ORS 18.345 Exempt personal property generally. (1) “All property, including franchises, or rights or interest therein, of the judgment debtor, shall be liable to an execution, except as provided in this section and in other statutes granting exemptions from execution. The following property, or rights or interest therein of the judgment debtor, except as provided in ORS 18.305, shall be exempt from execution:
(m) Veterans’ benefits and loans.”
(ORS 18.305 [Property not exempt from execution for purchase price])

ORS 18.845 Notice of exemptions form; instructions for challenge to garnishment.
“State and federal law specify that certain property may not be taken.
(21) Veterans’ benefits and loans.
(22) Medical assistance benefits.”
(1) “To claim such exemptions from garnishment as are permitted by law.”

Oregon’s reference’s to state federal law statutes indicates compliance. Benefits protected under 38 USC 5301. Nonassignability and exempt status of benefits, is the Oregon state and federal protection of the disabled veteran’s VA disability compensation. “(a)(1) shall not be assignable… shall be exempt from taxation, .. creditors, ..attachment, levy, or seizure by or under any legal or equitable process whatever, either before or after receipt by the beneficiary.”

“The power to regulate, is the power to govern.” The United States Supreme Court has stated that, a state divorce judgment, “Like other law governing the economic aspects of domestic relations, must give way to clearly conflicting federal enactments.” Ridgway v. Ridgway, 454 U.S. 46, 55 (1981).

Yet, Oregon courts, rather than comply with State or federal law (38 USC 5301) in protecting veterans benefits, offer in response, Landis v Landis, Oregon 6/1/2005, “.. benefits are divisible … because there is no conflict.” The United States Supreme Court concurs. Disabled veterans need not apply!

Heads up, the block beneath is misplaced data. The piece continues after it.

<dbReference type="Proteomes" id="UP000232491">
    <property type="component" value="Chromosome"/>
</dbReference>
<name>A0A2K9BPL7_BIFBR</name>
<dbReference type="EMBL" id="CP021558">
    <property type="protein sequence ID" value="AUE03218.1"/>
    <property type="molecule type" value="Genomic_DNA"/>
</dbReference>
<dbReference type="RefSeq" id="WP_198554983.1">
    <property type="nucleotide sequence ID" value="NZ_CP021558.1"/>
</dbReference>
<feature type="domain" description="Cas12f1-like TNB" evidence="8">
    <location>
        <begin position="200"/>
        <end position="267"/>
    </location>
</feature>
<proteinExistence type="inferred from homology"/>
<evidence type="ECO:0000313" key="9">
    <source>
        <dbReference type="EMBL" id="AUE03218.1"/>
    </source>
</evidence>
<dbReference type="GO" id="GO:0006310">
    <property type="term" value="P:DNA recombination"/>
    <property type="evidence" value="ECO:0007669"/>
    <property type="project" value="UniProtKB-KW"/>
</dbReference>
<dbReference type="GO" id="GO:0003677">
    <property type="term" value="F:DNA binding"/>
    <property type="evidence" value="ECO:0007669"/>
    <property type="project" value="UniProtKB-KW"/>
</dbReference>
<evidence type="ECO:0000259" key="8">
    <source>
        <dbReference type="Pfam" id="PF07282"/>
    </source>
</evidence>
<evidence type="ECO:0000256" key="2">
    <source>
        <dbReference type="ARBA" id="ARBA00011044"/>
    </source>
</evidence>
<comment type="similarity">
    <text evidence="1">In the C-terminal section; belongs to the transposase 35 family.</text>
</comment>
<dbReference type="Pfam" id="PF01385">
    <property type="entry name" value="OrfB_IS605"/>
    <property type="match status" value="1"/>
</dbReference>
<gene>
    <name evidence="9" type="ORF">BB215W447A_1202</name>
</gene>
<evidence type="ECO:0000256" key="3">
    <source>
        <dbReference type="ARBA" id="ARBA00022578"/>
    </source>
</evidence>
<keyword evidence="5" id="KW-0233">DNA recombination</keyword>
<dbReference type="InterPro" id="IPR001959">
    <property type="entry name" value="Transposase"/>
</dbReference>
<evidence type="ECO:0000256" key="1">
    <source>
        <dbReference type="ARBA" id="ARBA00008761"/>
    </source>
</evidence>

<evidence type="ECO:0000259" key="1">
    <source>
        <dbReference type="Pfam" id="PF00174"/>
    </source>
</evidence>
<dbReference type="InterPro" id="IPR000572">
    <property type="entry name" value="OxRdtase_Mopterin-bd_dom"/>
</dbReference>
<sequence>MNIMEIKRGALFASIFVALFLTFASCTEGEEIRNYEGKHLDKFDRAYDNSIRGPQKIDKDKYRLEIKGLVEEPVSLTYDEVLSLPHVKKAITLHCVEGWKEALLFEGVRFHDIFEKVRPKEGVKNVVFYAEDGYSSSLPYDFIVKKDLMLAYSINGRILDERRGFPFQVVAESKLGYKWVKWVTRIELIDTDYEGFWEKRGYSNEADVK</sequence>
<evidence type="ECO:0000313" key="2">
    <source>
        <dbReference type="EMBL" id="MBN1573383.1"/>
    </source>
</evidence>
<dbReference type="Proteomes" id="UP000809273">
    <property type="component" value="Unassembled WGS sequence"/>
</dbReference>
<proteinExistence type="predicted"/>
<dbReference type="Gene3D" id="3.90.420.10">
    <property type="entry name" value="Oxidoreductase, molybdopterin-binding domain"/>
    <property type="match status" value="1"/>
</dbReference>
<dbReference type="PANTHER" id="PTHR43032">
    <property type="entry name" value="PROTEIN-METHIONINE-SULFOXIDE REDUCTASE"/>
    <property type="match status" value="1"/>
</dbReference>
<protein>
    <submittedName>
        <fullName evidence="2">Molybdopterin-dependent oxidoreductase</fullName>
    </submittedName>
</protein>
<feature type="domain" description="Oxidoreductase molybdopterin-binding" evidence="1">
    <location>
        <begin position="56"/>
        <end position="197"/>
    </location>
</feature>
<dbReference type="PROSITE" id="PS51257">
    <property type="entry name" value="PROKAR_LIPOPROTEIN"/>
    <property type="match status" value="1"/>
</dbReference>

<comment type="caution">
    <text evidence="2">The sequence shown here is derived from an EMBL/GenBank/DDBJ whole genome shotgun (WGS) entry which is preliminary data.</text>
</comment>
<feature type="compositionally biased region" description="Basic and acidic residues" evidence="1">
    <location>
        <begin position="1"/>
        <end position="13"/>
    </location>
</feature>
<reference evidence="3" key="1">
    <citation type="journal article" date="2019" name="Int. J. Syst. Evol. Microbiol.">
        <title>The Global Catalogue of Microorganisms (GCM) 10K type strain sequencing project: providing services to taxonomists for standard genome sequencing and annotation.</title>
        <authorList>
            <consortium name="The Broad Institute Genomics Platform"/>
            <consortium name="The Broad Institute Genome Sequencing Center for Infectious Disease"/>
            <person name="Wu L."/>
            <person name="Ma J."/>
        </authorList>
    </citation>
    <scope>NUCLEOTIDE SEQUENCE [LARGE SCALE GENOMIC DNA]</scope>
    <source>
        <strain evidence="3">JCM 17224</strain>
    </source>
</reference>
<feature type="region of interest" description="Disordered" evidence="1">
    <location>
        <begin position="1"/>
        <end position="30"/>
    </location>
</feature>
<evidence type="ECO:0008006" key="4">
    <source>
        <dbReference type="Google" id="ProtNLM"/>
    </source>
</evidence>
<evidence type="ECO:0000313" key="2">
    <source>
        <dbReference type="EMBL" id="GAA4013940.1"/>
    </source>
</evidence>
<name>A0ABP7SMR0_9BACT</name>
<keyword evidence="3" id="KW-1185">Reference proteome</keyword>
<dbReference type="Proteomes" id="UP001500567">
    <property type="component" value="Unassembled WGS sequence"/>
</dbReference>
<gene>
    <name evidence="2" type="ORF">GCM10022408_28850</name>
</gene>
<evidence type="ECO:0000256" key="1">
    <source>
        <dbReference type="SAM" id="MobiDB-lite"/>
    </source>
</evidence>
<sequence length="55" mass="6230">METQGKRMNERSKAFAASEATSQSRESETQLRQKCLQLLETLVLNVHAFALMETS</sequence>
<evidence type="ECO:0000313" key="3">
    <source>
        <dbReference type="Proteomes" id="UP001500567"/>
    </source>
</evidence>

After costly legal expense, it wasn’t disabled Air Force veteran Oregon resident Peter James Barclay, or the thousands of other disabled veterans that received any benefit of these state and federal laws, involved in protecting VA disability compensation from State court ordered spousal support, and then, adding insult, denied his Constitution rights by Oregon’s State Supreme Court. And further, the unforgivable refusal of the United States Supreme Court to consider his May 2, 2012 petition, requesting, “The Court Should Grant Review to Determine Whether State Courts Are Erring as a Matter of Law By Preempting Federal Law with State Law Federal Law, by Considering VA Disability Pay Divisible Under State Community or Equitable Distribution Laws.” (Oct 1 2012) Petition DENIED.

“It is well established that disability benefits are a protected property interest and may not be discontinued without due process of law.” See Atkins v. Parker, 472 U.S. 115, 128 (1985); Mathews v. Eldridge, 424 U.S. 319, 332 (1976)

Because of the Supreme Court of the United States and Oregon’s indefensible and unconscionable treatment of disabled veterans, reflects the unforgivable uncaring of most States, and it’s legislators towards their disabled veterans. Something that is happening now, in your state! Happening… because of Oregon’s rulings, by State courts nationwide reliance on forum shopping and the false notion of ‘stare decisis’ “to stand by things decided.” I suspect these references in Oregon’s state statutes, protecting state and federal veterans disability benefits, will, under pressure by Oregon’s legislators legal community, amend the law, (as they did it in Texas).

As a Korean era veteran, I am neither disabled, or in any divorce action.. The reality of law from a disabled veteran’s view.

William Heino Sr.